David Margolis, a colorful Justice Department lawyer who directed the prosecutions of dozens of mobsters as head of the organized crime section and later was called on to resolve sensitive ethical and disciplinary matters, including high-profile cases that involved the White House and CIA, died July 12 at a hospital in Fairfax County, Virginia. He was 76.
He had a heart-related illness, said his wife, Debby Margolis.
Margolis, who began working for the Justice Department in 1965 during the administration of President Lyndon B. Johnson, was the longest-serving lawyer currently with the department. After leading the Organized Crime and Racketeering Section from 1979 to 1993, he became associate deputy attorney general, a position he held until his death.
In addition to planning prosecution efforts against organized-crime figures, Margolis took part in cases involving foreign dictators and the Abscam trials of bribe-taking congressmen. He later investigated controversies surrounding the death of deputy White House counsel Vincent Foster Jr., accusations of torture during the George W. Bush administration and the leaking of the identity of CIA officer Valerie Plame.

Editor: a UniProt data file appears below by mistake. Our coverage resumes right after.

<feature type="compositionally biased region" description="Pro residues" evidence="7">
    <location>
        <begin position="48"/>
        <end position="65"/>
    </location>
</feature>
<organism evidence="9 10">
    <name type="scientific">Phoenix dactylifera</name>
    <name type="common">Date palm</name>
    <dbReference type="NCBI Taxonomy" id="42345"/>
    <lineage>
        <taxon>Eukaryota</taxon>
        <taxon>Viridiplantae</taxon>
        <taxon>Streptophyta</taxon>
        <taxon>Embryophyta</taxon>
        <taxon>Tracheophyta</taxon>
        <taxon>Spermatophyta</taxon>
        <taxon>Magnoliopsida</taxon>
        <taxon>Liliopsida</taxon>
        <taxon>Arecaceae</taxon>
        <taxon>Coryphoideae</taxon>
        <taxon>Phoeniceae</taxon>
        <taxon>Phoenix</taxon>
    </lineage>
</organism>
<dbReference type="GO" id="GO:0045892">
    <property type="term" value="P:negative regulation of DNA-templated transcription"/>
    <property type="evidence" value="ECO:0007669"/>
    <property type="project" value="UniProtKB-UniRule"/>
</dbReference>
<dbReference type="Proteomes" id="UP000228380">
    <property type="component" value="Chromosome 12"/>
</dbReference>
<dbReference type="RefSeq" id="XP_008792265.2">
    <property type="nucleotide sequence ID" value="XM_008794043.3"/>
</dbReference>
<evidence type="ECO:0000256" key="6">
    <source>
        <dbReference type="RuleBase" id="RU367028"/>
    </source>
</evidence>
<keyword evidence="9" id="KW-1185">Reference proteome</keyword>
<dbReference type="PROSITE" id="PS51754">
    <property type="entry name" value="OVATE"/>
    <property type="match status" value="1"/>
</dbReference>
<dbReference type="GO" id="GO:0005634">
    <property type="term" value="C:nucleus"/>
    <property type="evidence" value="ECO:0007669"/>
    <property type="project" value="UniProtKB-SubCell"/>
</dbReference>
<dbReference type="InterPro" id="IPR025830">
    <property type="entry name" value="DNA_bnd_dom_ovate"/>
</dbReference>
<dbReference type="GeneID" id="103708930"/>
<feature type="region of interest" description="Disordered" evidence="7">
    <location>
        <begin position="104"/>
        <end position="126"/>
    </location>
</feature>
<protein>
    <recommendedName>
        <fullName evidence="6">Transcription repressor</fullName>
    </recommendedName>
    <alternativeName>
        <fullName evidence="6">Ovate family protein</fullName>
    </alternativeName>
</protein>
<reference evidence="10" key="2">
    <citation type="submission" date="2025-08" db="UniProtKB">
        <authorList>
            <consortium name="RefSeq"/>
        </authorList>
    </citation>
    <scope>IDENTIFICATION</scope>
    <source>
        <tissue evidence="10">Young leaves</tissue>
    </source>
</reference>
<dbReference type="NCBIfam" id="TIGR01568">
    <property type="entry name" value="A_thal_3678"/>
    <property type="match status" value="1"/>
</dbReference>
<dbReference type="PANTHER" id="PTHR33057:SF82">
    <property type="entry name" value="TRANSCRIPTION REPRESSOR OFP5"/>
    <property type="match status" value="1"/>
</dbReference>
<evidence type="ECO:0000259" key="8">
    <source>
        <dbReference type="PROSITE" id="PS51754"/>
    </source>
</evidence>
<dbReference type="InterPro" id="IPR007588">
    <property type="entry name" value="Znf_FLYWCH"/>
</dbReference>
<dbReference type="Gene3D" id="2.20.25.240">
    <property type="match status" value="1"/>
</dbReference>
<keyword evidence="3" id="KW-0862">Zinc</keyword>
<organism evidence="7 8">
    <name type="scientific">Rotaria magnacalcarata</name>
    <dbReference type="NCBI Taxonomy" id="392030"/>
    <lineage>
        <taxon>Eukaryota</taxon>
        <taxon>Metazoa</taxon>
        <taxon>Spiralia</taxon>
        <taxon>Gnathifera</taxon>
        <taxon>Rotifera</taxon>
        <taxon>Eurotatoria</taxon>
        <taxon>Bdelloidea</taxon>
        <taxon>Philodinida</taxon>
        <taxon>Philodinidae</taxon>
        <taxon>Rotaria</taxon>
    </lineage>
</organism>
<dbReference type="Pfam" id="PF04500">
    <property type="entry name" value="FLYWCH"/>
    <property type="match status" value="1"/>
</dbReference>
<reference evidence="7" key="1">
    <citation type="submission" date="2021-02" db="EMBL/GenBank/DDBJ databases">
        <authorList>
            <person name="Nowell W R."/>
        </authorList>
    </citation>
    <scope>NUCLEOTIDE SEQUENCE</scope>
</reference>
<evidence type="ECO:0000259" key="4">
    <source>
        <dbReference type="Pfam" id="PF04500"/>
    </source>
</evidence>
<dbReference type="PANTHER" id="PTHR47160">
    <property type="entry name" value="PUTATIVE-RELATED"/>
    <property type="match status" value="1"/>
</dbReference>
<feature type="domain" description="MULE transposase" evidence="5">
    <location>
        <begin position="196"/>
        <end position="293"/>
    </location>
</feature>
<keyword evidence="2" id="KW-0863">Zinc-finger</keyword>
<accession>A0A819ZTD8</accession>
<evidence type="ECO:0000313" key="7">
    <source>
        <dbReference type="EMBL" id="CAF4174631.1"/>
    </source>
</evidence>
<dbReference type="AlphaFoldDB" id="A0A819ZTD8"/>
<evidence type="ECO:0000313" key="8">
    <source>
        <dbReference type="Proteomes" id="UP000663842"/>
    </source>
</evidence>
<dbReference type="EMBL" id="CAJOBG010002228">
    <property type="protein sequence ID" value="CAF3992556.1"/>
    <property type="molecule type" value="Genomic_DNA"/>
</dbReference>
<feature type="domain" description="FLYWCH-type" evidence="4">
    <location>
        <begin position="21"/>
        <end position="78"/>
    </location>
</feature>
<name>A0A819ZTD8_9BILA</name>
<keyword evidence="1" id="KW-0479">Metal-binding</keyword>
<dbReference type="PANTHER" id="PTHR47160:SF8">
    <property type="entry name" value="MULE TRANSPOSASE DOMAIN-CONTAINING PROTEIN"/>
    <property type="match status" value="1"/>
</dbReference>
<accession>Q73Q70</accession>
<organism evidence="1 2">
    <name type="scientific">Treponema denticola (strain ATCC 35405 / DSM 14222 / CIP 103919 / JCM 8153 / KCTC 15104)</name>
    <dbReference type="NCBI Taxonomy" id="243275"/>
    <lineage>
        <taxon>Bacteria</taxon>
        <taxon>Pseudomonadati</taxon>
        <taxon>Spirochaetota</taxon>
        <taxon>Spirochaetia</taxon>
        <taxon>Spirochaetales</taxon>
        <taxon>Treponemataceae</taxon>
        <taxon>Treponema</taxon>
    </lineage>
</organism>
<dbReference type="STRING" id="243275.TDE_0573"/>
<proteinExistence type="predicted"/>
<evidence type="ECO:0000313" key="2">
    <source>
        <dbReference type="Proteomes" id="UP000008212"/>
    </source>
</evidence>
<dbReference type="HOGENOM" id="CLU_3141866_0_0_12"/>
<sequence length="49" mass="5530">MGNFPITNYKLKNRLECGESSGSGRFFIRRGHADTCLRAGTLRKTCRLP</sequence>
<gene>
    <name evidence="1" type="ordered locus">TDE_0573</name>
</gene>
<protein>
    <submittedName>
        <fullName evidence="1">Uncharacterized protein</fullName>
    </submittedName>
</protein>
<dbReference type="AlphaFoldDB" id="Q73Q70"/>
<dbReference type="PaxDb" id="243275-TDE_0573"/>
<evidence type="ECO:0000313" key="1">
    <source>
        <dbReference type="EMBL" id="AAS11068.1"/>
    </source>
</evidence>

“We would give all the hairballs to Margolis , all the hardest, most difficult problems, the most politically controversial,” FBI Director James Comey, a former deputy attorney general, told The Washington Post last year.
Margolis was also known for his humor, his outlandish wardrobe and his institutional memory of the Justice Department, which he joined when Nicholas Katzenbach was attorney general and J. Edgar Hoover was director of the FBI. Over the years, Margolis served under 19 attorneys general.